The lyophilized F20-60 was resuspended in 25 mM Tris/HCl buffer, pH 7.2 and applied on a DEAE-Sephadex A-50 ion-exchange column (1.7 x 18 cm) previously equilibrated with the same buffer. The flow rate was adjusted to 31.5 mL.h-1, and 4.2 mL fractions were eluted with the equilibrium buffer at 10°C. The material retained by the column was eluted with a linear NaCl gradient (0 - 1 M). Absorbance at 280 nm (protein) and b-galactosidase activity were determined in each fraction, and the ones that showed the highest activities (peaks DS-I and DS-II) were dialyzed against deionized distilled water for 24 h.
The peaks DS-I and DS-II were separately concentrated and applied on a Lactosyl-Sepharose affinity column (1.6 x 19 cm) equilibrated with diluted 1:4 (v/v) McIlvaine buffer pH 4.0, containing 0.1 mM EDTA and 1.0 mM 2-ME at 4°C (Campillo and Shannon, 1982). The flow rate was adjusted to 36 mL.h-1, and 4.8 mL fractions were eluted with the equilibrium buffer. The material retained by the column was eluted with the same buffer containing 100 mM lactose and 0.5 M NaCl. The column eluate was monitored at 280 nm for protein and assayed for b-galactosidase activity.
Physical and chemical properties of the b-galactosidases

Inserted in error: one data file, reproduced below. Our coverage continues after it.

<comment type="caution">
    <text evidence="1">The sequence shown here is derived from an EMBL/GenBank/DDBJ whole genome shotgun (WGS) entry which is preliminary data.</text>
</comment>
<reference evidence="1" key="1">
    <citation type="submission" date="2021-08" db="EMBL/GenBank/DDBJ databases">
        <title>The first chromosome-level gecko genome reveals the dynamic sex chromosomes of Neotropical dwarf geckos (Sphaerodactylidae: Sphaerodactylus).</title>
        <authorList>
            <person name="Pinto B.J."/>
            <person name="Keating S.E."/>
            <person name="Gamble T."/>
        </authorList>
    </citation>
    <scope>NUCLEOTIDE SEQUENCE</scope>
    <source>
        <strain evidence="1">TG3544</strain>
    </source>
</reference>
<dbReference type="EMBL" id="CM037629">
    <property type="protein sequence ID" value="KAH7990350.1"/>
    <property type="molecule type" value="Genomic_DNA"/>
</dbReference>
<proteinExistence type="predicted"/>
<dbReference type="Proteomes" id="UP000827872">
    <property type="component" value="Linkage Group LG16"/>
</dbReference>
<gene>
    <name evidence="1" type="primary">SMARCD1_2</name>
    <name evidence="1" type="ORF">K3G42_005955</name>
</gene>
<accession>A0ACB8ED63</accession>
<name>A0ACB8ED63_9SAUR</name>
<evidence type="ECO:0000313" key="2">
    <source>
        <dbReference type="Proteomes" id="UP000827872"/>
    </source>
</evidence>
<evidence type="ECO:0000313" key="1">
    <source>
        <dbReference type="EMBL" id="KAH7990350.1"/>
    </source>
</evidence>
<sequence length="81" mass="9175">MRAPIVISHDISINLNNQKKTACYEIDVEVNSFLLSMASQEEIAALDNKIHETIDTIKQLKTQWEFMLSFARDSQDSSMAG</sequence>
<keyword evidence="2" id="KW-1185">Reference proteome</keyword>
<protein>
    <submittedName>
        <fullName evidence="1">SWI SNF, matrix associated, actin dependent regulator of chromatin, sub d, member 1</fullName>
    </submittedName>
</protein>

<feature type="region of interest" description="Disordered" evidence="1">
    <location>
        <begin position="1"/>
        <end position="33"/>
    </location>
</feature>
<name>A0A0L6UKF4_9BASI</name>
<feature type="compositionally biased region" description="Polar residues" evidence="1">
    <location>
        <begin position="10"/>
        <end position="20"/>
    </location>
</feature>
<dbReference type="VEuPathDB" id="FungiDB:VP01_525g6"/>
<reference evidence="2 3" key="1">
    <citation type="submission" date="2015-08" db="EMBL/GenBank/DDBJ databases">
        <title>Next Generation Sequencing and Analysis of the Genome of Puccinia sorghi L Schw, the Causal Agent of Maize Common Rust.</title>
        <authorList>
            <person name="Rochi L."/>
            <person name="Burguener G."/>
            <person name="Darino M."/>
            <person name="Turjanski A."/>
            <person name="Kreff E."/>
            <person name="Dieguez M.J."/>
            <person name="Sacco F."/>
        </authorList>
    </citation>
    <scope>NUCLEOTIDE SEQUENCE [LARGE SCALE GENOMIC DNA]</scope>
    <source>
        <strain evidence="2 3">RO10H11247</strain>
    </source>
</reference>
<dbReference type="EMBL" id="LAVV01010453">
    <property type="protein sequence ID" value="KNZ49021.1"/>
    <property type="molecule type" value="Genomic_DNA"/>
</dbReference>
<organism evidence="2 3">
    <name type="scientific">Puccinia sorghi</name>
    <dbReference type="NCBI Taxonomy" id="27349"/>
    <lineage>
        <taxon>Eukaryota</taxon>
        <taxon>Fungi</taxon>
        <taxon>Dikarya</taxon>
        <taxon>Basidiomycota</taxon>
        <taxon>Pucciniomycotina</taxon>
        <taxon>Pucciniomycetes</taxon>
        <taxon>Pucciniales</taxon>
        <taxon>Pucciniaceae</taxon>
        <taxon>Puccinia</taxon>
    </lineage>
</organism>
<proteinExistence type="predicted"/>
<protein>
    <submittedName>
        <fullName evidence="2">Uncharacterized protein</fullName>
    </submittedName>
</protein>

In order to study the pH-dependent kinetic of the enzyme both the enzyme and the substrate were dissolved in McIlvaine buffer in a pH range from 2.0 to 6.5. To determine the optimum temperature of the assay medium for enzyme activity, the reaction mixture was incubated at 30, 40, 50, 60, 70 and 80°C for 15 min, and the reaction stopped as described in enzyme assay. Thermal stability was studied taking 0.5 mL aliquots of the enzyme (dissolved in McIlvaine buffer, pH 4.0) and incubating it for 10 min at temperatures ranging from 30 to 70°C. After cooling, the treated enzyme samples were assayed for b-galactosidase activity. The effect of EDTA, galactose, glucose, lactose, tartrate, molybdate and several bivalent cations on enzyme activity were tested by preincubating 0.5 mL aliquots of the enzyme preparation at 37°C for 10 min in the absence and presence of the effectors, and then assaying the mixture for enzyme activity. The final concentration of all effectors in preincubating and in the assay medium was 4 mM, except for molybdate that was 0.1 mM and for galactose, glucose and lactose that were 8 mM.
RESULTS AND DISCUSSION